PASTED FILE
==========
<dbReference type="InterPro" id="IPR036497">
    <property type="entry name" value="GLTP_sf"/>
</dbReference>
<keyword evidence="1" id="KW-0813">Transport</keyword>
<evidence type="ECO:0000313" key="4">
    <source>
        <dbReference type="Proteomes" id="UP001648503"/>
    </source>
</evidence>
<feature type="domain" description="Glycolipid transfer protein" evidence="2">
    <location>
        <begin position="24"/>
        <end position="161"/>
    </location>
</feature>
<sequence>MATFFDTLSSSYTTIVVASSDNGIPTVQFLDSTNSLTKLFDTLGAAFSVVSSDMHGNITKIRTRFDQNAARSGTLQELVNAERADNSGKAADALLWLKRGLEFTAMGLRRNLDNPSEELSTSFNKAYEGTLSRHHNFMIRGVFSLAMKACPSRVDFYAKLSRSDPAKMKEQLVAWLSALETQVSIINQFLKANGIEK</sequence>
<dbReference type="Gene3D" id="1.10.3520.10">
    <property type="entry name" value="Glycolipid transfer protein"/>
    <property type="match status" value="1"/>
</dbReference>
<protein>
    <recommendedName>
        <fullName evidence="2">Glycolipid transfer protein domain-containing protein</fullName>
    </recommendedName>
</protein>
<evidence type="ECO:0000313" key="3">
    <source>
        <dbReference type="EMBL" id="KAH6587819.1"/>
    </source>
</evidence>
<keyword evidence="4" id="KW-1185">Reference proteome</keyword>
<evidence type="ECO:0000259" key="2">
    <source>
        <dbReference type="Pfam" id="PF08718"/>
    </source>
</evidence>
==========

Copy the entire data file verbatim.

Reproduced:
<dbReference type="InterPro" id="IPR036497">
    <property type="entry name" value="GLTP_sf"/>
</dbReference>
<keyword evidence="1" id="KW-0813">Transport</keyword>
<evidence type="ECO:0000313" key="4">
    <source>
        <dbReference type="Proteomes" id="UP001648503"/>
    </source>
</evidence>
<feature type="domain" description="Glycolipid transfer protein" evidence="2">
    <location>
        <begin position="24"/>
        <end position="161"/>
    </location>
</feature>
<sequence>MATFFDTLSSSYTTIVVASSDNGIPTVQFLDSTNSLTKLFDTLGAAFSVVSSDMHGNITKIRTRFDQNAARSGTLQELVNAERADNSGKAADALLWLKRGLEFTAMGLRRNLDNPSEELSTSFNKAYEGTLSRHHNFMIRGVFSLAMKACPSRVDFYAKLSRSDPAKMKEQLVAWLSALETQVSIINQFLKANGIEK</sequence>
<dbReference type="Gene3D" id="1.10.3520.10">
    <property type="entry name" value="Glycolipid transfer protein"/>
    <property type="match status" value="1"/>
</dbReference>
<protein>
    <recommendedName>
        <fullName evidence="2">Glycolipid transfer protein domain-containing protein</fullName>
    </recommendedName>
</protein>
<evidence type="ECO:0000313" key="3">
    <source>
        <dbReference type="EMBL" id="KAH6587819.1"/>
    </source>
</evidence>
<keyword evidence="4" id="KW-1185">Reference proteome</keyword>
<evidence type="ECO:0000259" key="2">
    <source>
        <dbReference type="Pfam" id="PF08718"/>
    </source>
</evidence>